(iv) Enacting and implementing legislation on procedures to form semi-autonomous regions.
Satisfactory. The law has been passed and “this potentially contentious issue has not been a source of discord.”
(v) Enacting and implementing legislation establishing an Independent High Electoral Commission, provincial elections law, provincial council authorities, and a date for provincial elections.
Unsatisfactory. Three of the four goals of the benchmark received an unsatisfactory rating. The commission has been set up, but the provincial elections law has not been passed, provincial council authorities have not been established, and a date for provincial elections has not been set. Prime Minister Maliki recently announced provincial elections would be held by the end f the year, however.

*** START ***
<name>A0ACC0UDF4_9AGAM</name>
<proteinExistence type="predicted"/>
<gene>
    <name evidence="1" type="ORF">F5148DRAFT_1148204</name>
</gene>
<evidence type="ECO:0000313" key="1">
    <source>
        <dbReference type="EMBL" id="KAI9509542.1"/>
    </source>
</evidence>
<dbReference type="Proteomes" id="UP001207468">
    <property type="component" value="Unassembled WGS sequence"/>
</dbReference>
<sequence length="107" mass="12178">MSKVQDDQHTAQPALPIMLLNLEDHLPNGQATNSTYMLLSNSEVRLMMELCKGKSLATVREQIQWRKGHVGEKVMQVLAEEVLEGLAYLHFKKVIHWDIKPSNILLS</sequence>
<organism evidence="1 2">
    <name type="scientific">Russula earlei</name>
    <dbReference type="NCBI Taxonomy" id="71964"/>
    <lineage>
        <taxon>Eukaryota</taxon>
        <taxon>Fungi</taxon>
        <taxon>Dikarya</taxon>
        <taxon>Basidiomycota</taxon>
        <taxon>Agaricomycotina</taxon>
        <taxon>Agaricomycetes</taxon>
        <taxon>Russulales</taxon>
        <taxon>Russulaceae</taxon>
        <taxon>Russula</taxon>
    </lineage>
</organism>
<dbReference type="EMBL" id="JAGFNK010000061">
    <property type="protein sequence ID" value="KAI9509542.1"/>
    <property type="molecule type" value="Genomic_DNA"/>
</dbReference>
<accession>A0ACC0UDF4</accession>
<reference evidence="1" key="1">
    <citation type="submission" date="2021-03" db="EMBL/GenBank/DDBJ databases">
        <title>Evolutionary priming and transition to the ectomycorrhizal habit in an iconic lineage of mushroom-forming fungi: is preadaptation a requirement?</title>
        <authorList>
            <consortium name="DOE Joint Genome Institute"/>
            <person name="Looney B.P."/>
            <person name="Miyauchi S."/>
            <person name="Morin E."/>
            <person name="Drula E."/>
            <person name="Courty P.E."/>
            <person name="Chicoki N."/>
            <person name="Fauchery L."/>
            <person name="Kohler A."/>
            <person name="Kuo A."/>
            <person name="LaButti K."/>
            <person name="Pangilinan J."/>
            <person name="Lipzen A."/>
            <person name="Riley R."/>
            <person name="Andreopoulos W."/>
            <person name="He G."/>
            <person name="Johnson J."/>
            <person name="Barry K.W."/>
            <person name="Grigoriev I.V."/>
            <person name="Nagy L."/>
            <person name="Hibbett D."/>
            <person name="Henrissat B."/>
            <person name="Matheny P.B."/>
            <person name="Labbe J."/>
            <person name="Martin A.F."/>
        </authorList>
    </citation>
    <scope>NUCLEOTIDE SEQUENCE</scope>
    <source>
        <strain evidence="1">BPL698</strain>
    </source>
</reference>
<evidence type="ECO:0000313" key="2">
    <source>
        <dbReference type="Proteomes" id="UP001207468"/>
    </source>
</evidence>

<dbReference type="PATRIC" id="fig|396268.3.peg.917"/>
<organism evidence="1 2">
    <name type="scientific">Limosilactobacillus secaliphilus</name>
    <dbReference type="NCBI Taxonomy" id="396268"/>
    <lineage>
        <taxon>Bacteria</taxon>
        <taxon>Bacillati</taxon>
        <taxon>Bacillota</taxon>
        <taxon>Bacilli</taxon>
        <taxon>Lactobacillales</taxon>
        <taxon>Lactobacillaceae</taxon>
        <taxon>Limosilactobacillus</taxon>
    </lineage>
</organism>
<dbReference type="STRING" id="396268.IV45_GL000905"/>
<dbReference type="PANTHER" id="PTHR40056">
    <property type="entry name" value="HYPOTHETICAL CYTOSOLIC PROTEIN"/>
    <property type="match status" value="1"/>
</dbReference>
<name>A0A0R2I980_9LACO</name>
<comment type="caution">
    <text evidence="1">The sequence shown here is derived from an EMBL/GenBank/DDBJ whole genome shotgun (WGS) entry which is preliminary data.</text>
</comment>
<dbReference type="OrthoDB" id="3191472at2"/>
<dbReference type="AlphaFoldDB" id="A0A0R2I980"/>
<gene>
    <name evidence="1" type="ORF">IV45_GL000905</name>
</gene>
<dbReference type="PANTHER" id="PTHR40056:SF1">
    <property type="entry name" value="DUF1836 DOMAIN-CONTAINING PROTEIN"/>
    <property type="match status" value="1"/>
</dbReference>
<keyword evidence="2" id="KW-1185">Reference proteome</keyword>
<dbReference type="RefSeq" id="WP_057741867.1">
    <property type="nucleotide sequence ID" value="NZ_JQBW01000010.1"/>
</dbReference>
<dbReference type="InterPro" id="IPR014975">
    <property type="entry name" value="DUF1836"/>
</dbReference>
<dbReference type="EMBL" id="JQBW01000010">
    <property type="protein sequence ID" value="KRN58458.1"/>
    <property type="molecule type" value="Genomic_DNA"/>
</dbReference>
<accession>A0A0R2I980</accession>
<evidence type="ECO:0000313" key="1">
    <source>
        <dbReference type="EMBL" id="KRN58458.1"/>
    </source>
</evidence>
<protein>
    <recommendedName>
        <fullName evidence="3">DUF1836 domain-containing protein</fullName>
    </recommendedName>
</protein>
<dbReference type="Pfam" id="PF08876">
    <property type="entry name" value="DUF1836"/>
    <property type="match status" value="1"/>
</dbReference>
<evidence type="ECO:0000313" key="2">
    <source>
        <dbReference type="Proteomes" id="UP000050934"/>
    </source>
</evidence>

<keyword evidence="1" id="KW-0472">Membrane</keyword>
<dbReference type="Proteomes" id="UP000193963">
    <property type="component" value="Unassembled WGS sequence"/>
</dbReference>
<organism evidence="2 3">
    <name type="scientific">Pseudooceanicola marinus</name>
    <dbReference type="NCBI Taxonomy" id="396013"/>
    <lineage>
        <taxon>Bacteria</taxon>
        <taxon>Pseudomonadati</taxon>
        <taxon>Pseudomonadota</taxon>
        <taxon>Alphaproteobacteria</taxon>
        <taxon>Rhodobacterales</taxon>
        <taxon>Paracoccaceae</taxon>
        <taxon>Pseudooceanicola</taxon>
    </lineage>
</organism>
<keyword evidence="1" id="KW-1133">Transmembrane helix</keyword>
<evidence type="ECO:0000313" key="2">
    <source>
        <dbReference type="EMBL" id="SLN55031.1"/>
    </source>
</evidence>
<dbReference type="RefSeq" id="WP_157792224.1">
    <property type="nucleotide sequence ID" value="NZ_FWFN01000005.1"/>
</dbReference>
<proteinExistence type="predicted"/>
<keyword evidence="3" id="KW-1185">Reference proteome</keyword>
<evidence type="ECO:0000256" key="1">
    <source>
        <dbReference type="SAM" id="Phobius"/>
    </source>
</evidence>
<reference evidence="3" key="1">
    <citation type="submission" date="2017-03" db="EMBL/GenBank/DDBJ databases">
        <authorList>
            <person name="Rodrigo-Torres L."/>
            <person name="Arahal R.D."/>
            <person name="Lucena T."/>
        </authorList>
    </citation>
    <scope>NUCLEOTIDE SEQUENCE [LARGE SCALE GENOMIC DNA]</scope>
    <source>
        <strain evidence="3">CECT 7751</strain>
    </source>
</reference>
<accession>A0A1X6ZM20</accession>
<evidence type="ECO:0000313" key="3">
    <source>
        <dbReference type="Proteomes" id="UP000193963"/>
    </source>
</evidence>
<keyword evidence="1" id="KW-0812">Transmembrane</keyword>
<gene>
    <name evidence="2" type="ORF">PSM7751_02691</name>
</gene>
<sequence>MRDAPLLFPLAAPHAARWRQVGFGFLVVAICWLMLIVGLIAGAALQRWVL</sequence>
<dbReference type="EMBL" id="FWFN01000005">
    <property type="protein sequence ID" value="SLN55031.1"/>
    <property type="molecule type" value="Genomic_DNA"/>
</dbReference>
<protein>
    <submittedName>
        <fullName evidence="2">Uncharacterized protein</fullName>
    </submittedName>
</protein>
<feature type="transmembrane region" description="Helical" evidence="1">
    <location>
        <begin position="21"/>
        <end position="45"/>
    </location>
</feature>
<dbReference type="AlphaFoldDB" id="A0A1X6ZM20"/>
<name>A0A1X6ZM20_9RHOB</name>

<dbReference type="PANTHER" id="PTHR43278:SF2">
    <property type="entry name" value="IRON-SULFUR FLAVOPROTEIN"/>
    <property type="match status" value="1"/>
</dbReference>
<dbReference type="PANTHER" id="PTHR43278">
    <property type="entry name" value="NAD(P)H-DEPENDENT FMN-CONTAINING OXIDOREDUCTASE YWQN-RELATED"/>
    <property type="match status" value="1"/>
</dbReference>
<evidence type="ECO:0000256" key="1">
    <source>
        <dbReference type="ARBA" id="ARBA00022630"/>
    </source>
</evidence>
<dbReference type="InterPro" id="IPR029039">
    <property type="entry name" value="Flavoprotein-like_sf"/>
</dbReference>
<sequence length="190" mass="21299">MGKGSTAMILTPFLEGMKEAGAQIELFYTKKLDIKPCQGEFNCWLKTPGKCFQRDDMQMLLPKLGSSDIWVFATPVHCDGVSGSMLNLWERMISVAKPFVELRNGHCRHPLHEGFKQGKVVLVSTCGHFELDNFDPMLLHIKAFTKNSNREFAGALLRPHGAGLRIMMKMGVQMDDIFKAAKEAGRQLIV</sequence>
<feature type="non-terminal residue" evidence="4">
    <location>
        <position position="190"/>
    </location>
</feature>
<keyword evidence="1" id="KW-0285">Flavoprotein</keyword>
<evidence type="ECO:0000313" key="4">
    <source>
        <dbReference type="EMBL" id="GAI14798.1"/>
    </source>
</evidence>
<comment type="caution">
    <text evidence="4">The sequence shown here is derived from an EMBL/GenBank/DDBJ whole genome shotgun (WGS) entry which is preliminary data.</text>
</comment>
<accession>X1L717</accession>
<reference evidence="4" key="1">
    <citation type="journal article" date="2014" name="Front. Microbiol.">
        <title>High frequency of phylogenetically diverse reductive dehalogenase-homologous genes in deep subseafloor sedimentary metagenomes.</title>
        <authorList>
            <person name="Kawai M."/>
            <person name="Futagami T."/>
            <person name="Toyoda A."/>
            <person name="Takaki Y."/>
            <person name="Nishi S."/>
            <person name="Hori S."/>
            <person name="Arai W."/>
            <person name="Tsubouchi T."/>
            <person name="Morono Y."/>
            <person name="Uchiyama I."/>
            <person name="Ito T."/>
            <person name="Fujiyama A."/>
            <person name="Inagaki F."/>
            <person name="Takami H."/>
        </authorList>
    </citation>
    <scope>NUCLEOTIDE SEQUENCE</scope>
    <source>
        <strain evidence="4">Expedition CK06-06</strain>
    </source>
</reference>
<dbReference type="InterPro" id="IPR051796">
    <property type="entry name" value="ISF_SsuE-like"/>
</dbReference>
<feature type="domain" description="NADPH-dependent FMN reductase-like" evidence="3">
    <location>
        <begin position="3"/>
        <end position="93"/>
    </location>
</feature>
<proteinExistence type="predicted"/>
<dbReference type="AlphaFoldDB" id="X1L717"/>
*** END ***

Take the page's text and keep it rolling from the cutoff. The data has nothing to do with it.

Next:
(vi) Enacting and implementing legislation addressing amnesty.
Neutral. “The prerequisites for a successful general amnesty are not present; however, in the current security environment, it is not clear that such action should be a near-term Iraqi goal.”
(vii) Enacting and implementing legislation establishing a strong militia disarmament program to ensure that such security forces are accountable only to the central government and loyal to the constitution of Iraq.
Neutral. “The prerequisites for a successful militia disarmament program are not present. In fact, international experts, including the U.N., have expressed reservations to advancing this proposal at the present time.”
(viii) Establishing supporting political, media, economic, and services committees in support of the Baghdad Security Plan.
Satisfactory. “The establishment of the Executive Steering Committee and related subcommittees meets the requirement of the benchmark.”